JRM Vol.18 No.6 pp. 772-778
doi: 10.20965/jrm.2006.p0772


Violent Action Detection for Elevator

Kentaro Hayashi, Makito Seki, Takahide Hirai,
Koichi Takeuchi, and Koichi Sasakawa

Mitsubishi Electric Co., 8-1-1 Tsukaguchi-Honmachi, Amagasaki, Hyogo 661-8661, Japan

March 31, 2006
September 5, 2006
December 20, 2006
violent action, optical flow, texture background subtraction, built-in device
This paper presents a new critical event detection method simplified for built into elevators. We first define that the critical event is unusual action such as violent action, counteraction, etc, and introduce the violent action level (VA level). We use an optical flow based method to analyze the current state of the motion through an ITV (Industrial TeleVision) camera. After motion analysis, we calculate a normalized statistical value, which is the VA level. The statistical value is the multiple of the optical flow direction variance, the optical flow magnitude variance, and optical flow area. Our method calculates the statistical value variance and normalize it by the variance. At last we can detect critical event by thresholding the VA level. Then we implement this method on a built-in device. The device has an A/D converter with special designed frame buffer, a 400 MIPS high-performance microprocessor, dynamic memory, and flash ROM. Since we need to process the method 4Hz or faster to keep the detection performance, we shrink the images into 80 by 60 pixels, introduce recursive correlation, and analyze optical flows. The specially designed frame buffer enables us to capture two sequential images at any time. After that we achieved a processing performance of 8Hz on it. Our method detects 80% of critical events where at a maximum false acception rate of 6%.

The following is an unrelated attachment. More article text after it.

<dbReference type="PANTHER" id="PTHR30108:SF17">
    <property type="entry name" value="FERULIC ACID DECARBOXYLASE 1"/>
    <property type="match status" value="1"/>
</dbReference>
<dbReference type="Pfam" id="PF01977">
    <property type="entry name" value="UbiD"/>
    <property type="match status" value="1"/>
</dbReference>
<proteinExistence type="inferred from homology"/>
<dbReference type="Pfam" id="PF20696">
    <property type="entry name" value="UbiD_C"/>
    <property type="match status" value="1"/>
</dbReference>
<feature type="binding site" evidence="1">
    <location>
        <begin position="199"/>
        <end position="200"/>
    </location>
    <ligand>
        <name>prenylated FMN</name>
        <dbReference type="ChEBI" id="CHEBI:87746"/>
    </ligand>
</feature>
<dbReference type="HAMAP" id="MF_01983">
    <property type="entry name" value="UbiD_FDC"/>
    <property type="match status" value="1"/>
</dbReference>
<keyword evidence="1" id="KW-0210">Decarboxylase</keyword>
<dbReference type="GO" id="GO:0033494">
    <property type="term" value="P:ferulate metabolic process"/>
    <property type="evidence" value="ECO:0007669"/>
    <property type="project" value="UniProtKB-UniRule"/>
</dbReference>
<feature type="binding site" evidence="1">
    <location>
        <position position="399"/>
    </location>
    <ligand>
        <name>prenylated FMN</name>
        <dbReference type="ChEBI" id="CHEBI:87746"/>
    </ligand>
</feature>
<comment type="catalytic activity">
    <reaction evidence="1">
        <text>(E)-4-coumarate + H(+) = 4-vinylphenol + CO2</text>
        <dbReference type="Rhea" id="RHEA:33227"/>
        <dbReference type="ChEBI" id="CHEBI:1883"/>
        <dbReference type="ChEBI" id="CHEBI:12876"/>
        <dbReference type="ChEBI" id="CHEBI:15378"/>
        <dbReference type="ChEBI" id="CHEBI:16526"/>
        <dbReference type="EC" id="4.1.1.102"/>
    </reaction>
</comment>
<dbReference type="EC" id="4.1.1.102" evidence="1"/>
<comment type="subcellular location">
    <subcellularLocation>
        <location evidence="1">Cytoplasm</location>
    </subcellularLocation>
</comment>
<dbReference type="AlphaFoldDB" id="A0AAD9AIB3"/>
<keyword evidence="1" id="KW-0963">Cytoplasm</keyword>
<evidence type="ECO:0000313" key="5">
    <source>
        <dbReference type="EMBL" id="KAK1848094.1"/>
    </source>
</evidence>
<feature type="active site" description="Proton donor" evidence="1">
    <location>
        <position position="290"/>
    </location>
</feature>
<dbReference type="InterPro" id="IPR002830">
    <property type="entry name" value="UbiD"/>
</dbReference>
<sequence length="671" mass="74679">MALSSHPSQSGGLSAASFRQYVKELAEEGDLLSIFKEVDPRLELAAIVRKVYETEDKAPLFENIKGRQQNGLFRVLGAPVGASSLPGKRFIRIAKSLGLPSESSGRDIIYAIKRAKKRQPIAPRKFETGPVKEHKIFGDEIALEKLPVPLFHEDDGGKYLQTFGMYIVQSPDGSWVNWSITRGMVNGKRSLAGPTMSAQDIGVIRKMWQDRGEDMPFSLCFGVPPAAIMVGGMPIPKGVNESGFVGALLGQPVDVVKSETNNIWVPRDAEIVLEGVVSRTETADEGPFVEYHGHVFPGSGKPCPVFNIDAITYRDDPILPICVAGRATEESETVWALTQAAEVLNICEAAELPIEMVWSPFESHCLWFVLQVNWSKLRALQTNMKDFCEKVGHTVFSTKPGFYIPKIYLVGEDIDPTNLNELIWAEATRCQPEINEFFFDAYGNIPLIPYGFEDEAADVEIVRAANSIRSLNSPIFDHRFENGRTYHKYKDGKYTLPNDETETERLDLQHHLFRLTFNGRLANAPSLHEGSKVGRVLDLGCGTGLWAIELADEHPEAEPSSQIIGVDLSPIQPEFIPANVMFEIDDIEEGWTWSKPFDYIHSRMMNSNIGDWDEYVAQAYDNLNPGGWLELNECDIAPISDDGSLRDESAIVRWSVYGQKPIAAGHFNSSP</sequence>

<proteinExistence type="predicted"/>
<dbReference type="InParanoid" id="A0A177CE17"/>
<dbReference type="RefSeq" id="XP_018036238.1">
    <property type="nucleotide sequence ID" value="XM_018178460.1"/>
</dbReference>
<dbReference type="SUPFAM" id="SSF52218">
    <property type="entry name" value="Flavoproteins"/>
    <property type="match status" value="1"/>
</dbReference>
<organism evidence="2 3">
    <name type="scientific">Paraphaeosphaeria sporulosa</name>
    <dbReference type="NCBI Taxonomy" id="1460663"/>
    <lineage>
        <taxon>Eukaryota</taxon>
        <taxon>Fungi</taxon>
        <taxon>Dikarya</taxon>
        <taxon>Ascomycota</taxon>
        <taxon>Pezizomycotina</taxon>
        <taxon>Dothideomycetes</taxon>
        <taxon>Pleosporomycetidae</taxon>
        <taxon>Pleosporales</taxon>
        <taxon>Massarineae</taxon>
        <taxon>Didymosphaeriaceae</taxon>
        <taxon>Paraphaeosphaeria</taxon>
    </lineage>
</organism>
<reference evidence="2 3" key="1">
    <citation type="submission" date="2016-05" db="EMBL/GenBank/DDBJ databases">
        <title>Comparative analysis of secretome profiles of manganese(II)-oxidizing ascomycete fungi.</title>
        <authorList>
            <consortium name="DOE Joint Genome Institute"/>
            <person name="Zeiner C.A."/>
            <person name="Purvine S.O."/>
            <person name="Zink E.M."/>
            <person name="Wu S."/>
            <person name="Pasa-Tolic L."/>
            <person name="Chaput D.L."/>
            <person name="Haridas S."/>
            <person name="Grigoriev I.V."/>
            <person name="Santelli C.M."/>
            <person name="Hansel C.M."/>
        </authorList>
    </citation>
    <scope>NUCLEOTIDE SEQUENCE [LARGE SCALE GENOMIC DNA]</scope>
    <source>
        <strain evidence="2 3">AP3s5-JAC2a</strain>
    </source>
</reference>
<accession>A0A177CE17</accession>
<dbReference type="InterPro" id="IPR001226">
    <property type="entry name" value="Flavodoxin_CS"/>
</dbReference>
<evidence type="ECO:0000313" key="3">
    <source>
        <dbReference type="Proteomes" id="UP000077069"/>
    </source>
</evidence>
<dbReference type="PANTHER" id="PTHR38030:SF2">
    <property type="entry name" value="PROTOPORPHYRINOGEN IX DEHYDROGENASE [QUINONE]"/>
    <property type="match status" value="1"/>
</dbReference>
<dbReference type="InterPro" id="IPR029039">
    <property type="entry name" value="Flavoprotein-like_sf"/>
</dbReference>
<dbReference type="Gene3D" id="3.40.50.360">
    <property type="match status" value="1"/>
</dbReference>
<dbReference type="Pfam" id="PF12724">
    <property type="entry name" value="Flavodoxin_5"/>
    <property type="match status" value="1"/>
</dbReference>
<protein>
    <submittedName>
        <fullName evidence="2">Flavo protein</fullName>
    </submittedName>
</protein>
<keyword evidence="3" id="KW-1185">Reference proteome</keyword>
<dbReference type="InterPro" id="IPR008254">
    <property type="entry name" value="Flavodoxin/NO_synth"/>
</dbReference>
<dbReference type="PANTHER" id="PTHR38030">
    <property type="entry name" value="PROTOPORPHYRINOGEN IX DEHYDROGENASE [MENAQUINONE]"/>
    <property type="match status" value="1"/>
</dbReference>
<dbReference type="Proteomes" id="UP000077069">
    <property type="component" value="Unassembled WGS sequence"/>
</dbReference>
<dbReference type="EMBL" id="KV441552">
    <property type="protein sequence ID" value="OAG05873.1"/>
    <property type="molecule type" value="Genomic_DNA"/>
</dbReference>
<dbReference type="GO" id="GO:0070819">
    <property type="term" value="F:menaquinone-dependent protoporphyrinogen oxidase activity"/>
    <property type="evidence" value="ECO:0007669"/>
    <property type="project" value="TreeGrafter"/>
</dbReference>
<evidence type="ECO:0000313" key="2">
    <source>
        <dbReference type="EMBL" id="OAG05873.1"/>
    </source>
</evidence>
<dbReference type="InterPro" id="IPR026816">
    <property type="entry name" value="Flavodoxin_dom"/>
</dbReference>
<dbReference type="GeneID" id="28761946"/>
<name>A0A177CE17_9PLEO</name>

Cite this article as:
K. Hayashi, M. Seki, T. Hirai, K. Takeuchi, and K. Sasakawa, “Violent Action Detection for Elevator,” J. Robot. Mechatron., Vol.18 No.6, pp. 772-778, 2006.
Data files:
  1. [1] “Web site of Japan elevator association (in Japanese),” .
  2. [2] A. Datta, M. Shah, and N. D. V. Lobo, “Person-on-person violence detection in video data,” Proc. of ICPR, pp. 433-438, 2002.
  3. [3] N. Jojic, M. Turk, and T. S. Huang, “Tracking self-occluding articulated objects in dense disparity maps,” Proc. of ICCV, bf 1, pp. 123-130, 1999.
  4. [4] H. Takada, “Technology trends of embedded system development,” Systems, Control and Information, bf 45(3), pp. 115-117, 2001.
  5. [5] K. Takahashi, S. Seki, H. Kojima, and R. Oka, “Spotting recognition of human gestures from time-varying images,” IEICE Trans. on Information and Systems D-II, bf J77-D-II(8), pp. 1552-1561, 1994.
  6. [6] T. Hata, Y. Iwai, and M. Yachida, “Robust gesture recognition by using image motion and data compression,” IEICE Trans. on Information and Systems D-II, bf J81-D-II(9), pp. 1983-1992, 1998.
  7. [7] M. Gengyu and L. Xueyin, “Canonical sequence extraction and hmm model building based on hierarchical clustering 1,” The 6th International Conference on Automatic Face and Gesture Recognition (FGR2004), pp. 595-601, IEEE, 2004.
  8. [8] J. Gao and J. Shi, “Multiple frame motion inference using belief propagation,” The 6th International Conference on Automatic Face and Gesture Recognition (FGR2004), pp. 875-880, IEEE, 2004.
  9. [9] O. Faugeras, B. Hots, H. Mathieu, T. Vieville, Z. Zhang, P. Fua, E. Theron, L. Moll, G. Berry, J. Vuillemin, P. Bertin, and C. Proy, “Real time correlation-based stereo: Algorithm, implementations and applications,” Tech. Rep. N. 2013, INRIA, 1993.

*This site is desgined based on HTML5 and CSS3 for modern browsers, e.g. Chrome, Firefox, Safari, Edge, Opera.

Last updated on Apr. 22, 2024